“All debts are paid at the opera tonight”
Blood, gore, goth, and … opera? If Darren Lynn Bousman is behind the camera, yes, they meld together into a passion project for all to experience. He can thank the success of the Saw franchise, which he directed three installments, for allowing him to get the financing and support to put Repo! The Genetic Opera into theatres, (even if it didn’t come to my hometown). The middle third of a planned trilogy of rock-horror, the film takes place in a future where genetically created organs are mass-produced and financed to even the poorest surgery-junkies around, with the caveat that if you miss a payment, your very life will be repossessed. Inhabited by freaks and monsters, the city is a cesspool of greed and violence, lorded over by the Largo family and their ownership of GeneCo—meaning they hold the life and death of almost everyone in their hands. Only one girl can possibly instill change, the daughter of the Repoman himself, a young woman unable to go outside due to a blood disease, the father made to kill and retrieve organs by blackmail and a lie that has shaped his life for seventeen years.
The crux of the tale hinges on the relationship between Rotti Largo, the founder of GeneCo, and Nathan Wallace, his ex-doctor and presumed heir to the throne (the Largo children are all headcases, unable to run a company), current Repoman and thief of Largo’s love. Marni is the woman that fell in love with Nathan, breaking off her relationship with Rotti, marrying the doctor and bearing his child, Shilo. After she fell ill while pregnant, Nathan did all he could to cure her, even taking a medication from his friend and employer, not knowing Rotti had given him a poison to get revenge on the woman who left him. With Marni dead, Nathan thinking himself a murderer, and Shilo born, Wallace decides to imprison his daughter from leaving the house, shielding her from the horrors of the outside world and from his job as the most well-known monster alive.
And it’s all done through song. Say what you will about the film—I’m a little mixed on it myself—but do not deny the absolute imagination and courage that went into actually making it happen. There was no way that Repo! would ever be commercially viable. From the start, if it were to succeed at all, it would be as a cult classic, taken possession by late night theatres and the eccentric people who frequent them. Does it have the staying power of a Rocky Horror Picture Show? I’m not too sure, but then I can’t believe the Tim Curry vehicle does, so who knows? I’ll admit that the music itself isn’t anything too memorable, the hard rock/industrial beats are fantastic, but the lyrics, while good for progressing the plot, end up being a bit disjointed, not rhyming often and choppy in their delivery. But, again, just the attempt of something this ambitious must be applauded.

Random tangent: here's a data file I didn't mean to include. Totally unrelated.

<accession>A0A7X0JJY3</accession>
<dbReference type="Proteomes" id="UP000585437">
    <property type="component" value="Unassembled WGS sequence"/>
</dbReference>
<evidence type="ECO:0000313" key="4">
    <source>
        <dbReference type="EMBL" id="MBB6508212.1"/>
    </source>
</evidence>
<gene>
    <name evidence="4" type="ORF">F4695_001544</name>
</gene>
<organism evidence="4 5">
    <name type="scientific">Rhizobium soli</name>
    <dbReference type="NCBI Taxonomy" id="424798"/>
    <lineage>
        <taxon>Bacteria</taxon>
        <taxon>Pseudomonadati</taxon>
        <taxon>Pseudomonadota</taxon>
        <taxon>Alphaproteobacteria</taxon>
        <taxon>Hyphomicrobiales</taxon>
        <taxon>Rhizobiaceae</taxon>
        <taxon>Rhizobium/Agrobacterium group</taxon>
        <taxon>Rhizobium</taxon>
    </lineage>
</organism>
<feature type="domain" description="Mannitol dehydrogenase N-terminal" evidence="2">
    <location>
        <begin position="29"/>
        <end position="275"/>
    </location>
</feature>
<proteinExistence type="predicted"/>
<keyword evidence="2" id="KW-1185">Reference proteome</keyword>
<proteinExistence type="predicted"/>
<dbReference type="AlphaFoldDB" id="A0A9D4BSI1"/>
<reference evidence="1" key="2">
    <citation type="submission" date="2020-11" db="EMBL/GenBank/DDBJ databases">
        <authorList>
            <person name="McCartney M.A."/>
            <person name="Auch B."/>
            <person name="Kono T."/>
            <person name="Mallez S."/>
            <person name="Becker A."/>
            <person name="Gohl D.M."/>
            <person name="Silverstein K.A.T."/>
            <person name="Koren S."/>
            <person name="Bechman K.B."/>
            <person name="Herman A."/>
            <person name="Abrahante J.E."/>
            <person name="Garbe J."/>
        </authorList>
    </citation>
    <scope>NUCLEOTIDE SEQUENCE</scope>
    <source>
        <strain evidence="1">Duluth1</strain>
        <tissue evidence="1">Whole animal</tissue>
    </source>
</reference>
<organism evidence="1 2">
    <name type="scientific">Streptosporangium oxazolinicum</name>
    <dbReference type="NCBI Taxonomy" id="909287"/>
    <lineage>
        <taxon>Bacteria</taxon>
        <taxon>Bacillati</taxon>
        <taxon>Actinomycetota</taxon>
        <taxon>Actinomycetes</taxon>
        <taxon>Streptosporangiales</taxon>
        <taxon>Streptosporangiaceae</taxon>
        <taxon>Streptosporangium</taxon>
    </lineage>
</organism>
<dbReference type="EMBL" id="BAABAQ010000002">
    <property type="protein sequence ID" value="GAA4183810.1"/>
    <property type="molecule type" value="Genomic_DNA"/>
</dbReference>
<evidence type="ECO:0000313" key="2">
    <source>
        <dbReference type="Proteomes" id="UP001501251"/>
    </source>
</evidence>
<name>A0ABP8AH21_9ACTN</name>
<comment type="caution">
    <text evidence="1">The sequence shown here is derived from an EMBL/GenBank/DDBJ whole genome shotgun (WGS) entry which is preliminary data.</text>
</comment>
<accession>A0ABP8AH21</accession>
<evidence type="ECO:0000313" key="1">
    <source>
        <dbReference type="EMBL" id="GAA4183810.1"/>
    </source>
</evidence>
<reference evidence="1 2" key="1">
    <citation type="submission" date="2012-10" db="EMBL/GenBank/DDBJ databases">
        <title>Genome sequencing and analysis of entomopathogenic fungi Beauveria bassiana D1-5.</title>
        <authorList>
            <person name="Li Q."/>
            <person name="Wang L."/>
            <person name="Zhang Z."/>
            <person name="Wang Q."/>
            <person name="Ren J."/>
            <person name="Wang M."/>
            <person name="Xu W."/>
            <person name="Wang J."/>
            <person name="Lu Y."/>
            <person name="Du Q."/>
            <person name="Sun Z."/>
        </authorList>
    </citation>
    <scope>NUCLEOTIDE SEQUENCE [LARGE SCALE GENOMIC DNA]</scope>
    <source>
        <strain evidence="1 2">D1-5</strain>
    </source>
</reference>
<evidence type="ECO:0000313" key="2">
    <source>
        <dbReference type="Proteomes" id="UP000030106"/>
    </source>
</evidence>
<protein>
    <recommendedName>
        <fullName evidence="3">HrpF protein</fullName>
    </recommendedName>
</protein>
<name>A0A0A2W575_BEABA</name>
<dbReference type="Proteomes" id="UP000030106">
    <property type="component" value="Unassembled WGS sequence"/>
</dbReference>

Bousman has truly created a world that aesthetically demands your attention. The detail in the dark, metallic/computerized world is inventive and intriguing to behold. From the costumes, to the piles of bodies, to the character development of changing faces, to the stage shows of murder, there is a lot going on and your eyes will be assaulted with visual after visual, not a break in sight. With a mixture of drama and camp, the disgusting mixes with the absurd for some fantastic setpieces. I cannot stop thinking of an early scene in the graveyard, Shilo, leaving the indoors to catch an insect, stumbling upon the Graverobber and the police and Repoman chasing after him. The fog and grime, juxtaposed with Terrance Zdunich’s voice, (by far the best of the bunch, very creepy), add suspense and wonder from his confidence of not getting caught and her fear that she will. And the falling into a pile of dead bodies on the other side of a stone wall adds to the look as well.
As far as the acting goes, it’s a mixed bag too. I really liked Alexa Vega as Shilo, she plays the young girl wanting to be free nicely, and loved Anthony Stewart Head as Nathan/Repoman. His constant transformation from father/doctor to monster/killer is great—oh what the removal of glasses and slick-backed hair can do to your image, especially when your eyes gain a menacing glint. Definitely the strongest of the bunch, I was captivated by his conflicted self, trying his best to be the father his daughter needs while also punishing himself for what he thinks he did to his wife. As for the rest, I have to admit to enjoying the Largo family, if still thinking they were all horrible. Paul Sorvino is the only person doing an operatic voice and it is out of place; his children are just plain weird. Containing the most campy and hammy performances, the utter absurdity of Paris Hilton’s Amber, Ogre’s face-changing Pavi, and Bill Moseley’s over-the-top psychopath Luigi bring a smile to your face for the laughs, but also a grimace due to the unpolished deliveries.
I have to say, that while it didn’t blow me away as I hoped it would, Repo! is very much worth a visit. Hoping the next two installments do get made, I hope the writers may get them a bit more flowing musically. Bousman definitely has the aesthetic down, complete with the comic book cut scenes and flashbacks. Disturbing, yes; entertaining, of course—despite the subject matter; complete success, maybe not quite. The makings for cult status are there; hopefully Bousman can continue creating inventively creepy films. If nothing else, he has an eye to make the disgustingly vile look beautiful.
Repo! The Genetic Opera 7/10 | ★ ★ ★
 Terrance Zdunich (“Graverobber”) stars in Lionsgate Home Entertainment’s Repo! The Genetic Opera. Photo Credit: Steve Wilkie.
 Alexa Vega (“Shilo Wallace”) stars in Lionsgate Home Entertainment’s Repo! The Genetic Opera.